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Exodus 16 and Numbers 11 both recount the story of the manna and quails. Though these two chapters concern the same story, they offer different details and variable facts. The two stories differ especially in their characterization of the Hebrew people, God, and the relationships between them. Exodus focuses on the Israelites’ relationship with God as a chosen people, while Numbers represents Israel’s earthly concerns and estrangement from God. The juxtaposition of these two seemingly conflicting stories in the Bible represents the duality of the Israelites’ relationship with God: on one hand, they are a “chosen people” especially close to God, while on the other hand they are a “stiff-necked” people, characterized by fickleness and a lack of faith (Ex. 32.9).
Exodus’s and Numbers’ accounts of the story of the manna and quails share many similarities. In both versions, God answers the Israelites’ complaints and provides food for them. This indicates that God does have a special relationship with the Hebrews over other peoples. Similarly, in both stories Moses acts as a representative of the Hebrew people to God; the attitudes of all the Israelites are often embodied in Moses, and his interactions with God become representative of God’s relationship with the entire nation of people. These similarities provide a framework for the stories against which the differing details and facts of each account can stand out.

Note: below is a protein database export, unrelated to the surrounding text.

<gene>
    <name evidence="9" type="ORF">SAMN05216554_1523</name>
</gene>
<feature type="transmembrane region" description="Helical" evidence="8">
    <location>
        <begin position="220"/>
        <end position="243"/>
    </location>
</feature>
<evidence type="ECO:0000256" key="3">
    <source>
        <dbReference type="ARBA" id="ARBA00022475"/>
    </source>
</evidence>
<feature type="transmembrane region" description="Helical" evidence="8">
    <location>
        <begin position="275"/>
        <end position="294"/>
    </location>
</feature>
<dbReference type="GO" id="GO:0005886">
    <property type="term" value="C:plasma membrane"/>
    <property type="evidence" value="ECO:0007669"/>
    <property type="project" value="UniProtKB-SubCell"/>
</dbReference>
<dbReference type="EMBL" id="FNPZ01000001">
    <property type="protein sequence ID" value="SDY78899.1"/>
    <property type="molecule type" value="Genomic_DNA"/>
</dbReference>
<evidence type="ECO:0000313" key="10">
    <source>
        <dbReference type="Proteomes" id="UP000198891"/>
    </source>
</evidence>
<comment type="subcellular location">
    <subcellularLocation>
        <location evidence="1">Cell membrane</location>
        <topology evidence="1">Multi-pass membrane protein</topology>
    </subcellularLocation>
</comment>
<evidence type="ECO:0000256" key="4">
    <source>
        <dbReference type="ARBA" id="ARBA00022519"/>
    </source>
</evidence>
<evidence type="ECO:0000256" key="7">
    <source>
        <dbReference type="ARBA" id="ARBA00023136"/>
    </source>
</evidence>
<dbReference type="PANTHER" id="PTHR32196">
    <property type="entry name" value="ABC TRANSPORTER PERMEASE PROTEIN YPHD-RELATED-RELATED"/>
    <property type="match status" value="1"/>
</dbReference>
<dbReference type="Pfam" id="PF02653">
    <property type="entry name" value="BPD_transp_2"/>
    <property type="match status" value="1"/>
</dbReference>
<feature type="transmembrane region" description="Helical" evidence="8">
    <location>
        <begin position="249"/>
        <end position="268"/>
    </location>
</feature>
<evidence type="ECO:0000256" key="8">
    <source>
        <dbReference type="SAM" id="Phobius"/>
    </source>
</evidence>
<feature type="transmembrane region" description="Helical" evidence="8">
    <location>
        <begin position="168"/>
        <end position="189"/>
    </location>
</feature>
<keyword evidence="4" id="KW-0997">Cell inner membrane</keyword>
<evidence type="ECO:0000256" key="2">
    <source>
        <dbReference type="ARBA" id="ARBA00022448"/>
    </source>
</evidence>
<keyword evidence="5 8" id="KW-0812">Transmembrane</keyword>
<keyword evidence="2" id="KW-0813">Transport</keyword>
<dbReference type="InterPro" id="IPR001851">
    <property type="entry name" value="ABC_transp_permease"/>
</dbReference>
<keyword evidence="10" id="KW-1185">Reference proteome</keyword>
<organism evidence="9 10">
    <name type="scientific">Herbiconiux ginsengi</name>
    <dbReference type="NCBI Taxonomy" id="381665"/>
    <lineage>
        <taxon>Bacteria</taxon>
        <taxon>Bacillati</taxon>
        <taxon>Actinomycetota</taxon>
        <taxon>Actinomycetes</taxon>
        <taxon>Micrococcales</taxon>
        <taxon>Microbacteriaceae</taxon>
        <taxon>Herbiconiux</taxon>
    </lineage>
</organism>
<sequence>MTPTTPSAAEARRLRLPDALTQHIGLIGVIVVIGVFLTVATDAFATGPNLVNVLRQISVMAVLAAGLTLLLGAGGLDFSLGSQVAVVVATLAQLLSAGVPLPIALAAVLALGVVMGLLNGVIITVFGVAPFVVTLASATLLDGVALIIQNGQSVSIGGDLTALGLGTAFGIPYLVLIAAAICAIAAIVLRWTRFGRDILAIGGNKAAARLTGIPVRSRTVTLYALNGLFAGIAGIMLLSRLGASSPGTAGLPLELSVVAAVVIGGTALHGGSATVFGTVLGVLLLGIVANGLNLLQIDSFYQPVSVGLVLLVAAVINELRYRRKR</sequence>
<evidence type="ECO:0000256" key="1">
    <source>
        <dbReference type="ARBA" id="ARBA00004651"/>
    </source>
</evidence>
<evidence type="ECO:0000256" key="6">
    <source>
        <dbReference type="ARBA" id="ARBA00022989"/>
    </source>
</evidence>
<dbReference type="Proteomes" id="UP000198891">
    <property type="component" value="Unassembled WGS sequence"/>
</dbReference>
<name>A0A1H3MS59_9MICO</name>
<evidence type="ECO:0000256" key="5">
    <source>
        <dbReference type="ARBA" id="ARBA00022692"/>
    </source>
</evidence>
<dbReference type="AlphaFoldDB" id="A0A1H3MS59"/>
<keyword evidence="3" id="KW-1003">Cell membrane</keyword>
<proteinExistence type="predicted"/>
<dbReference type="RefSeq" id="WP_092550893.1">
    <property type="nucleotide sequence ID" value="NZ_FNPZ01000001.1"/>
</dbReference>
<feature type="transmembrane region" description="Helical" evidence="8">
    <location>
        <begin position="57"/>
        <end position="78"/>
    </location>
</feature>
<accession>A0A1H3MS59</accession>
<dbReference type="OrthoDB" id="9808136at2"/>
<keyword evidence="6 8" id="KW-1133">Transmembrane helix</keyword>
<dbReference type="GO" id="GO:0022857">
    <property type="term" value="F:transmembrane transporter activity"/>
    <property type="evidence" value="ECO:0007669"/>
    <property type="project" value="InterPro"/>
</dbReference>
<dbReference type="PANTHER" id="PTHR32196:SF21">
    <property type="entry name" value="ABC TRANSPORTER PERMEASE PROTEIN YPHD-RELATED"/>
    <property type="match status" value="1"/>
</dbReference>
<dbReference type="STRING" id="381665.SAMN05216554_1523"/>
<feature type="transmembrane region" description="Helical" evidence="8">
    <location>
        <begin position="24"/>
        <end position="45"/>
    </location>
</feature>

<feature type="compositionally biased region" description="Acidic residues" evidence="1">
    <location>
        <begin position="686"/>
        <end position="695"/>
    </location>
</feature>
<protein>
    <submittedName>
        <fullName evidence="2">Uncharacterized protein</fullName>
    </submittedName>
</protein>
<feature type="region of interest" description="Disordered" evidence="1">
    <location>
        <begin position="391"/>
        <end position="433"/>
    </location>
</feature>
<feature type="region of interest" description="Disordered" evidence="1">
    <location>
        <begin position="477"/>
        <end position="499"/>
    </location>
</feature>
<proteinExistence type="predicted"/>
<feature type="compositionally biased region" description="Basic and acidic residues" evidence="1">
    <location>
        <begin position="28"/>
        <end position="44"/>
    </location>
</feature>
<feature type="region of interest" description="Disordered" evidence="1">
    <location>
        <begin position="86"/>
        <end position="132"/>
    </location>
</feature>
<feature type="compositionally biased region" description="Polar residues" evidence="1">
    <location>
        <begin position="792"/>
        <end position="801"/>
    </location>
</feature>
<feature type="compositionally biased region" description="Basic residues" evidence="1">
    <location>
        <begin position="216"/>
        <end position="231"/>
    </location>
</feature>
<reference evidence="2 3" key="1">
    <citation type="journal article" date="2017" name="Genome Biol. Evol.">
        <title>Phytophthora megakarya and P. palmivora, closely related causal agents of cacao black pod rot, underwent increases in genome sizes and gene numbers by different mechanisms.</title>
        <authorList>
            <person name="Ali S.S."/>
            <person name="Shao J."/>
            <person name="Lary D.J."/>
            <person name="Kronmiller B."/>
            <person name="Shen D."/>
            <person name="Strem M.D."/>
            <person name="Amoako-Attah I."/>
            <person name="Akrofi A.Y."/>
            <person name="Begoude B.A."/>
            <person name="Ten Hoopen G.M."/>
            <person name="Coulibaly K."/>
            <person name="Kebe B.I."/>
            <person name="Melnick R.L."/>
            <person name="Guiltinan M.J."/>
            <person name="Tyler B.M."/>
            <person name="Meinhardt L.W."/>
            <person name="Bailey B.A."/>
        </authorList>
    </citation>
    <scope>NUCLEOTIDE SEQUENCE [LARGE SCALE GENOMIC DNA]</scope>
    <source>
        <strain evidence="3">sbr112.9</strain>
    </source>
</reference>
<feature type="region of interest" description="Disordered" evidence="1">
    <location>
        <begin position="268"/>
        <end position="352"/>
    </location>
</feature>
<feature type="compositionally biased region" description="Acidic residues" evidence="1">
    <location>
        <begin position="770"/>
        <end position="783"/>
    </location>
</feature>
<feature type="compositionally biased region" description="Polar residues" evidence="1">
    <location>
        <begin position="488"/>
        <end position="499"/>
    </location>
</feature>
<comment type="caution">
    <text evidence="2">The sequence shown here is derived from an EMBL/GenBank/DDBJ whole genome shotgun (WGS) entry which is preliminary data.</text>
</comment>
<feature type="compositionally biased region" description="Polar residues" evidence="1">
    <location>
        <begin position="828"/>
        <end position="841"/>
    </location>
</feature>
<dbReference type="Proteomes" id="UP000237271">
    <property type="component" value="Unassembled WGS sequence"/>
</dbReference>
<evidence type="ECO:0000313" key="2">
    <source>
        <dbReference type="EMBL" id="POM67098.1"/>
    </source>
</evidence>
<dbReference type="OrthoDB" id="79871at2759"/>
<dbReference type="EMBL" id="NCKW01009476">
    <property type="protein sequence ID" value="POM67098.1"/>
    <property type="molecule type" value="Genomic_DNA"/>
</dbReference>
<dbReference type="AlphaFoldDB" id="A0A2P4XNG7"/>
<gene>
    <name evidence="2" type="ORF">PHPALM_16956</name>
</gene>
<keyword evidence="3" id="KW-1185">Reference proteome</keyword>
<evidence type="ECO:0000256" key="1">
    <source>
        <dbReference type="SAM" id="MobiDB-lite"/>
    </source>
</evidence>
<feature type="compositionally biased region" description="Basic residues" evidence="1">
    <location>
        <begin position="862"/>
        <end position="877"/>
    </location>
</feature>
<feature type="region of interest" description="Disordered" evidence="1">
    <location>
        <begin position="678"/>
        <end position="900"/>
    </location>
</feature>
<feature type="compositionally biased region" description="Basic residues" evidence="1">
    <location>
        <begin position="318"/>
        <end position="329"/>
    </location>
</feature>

Though both chapters recount the same story, each does so with a different focus. In Exodus, the author only makes a brief reference to the quails, saying that they “came up and covered the camp” (16.13). The account in Exodus focuses much more on God’s gift of manna. The manna is described as “bread from heaven,” indicating that God created it expressly for the Hebrews (Ex. 16.4). Similarly, Moses describes the manna as “the bread that the Lord has given [the Hebrews] to eat,” again suggesting a gift and an intimate connection between God and the people (Ex. 16.15). In Numbers, however, the account focuses more on the quails, devoting only three verses to the description of manna. God did not create the quails in Numbers specifically for the Hebrews; he merely brings them in “from the sea” (11.31). This implies a less intimate connection between God and the Israelites than in Exodus, when God creates something anew and sends it down “from heaven” (16.4).
The different focuses of the two stories further establish the different portrayals of the relationship between God and the Israelites when read in a metaphoric way, as well. Numbers noticeably omits many details about the manna; it is primarily concerned with the earthly food, the quails, as opposed to the “bread from heaven” described in Exodus (16.14). Numbers’ focus on the Israelites’ desire for the earthly may be interpreted as representative of the Hebrews’ earthly desires, while Exodus’s focus on the heavenly can be said to represent the Israelites’ Godly interests. Moreover, the manna in Exodus takes on a higher religious meaning in that God turns it into a test of whether the people observe the Sabbath or not (16.4). In this way, the manna serves to literally strengthen the Israelites’ role as God’s chosen people through a reinforcement of the law.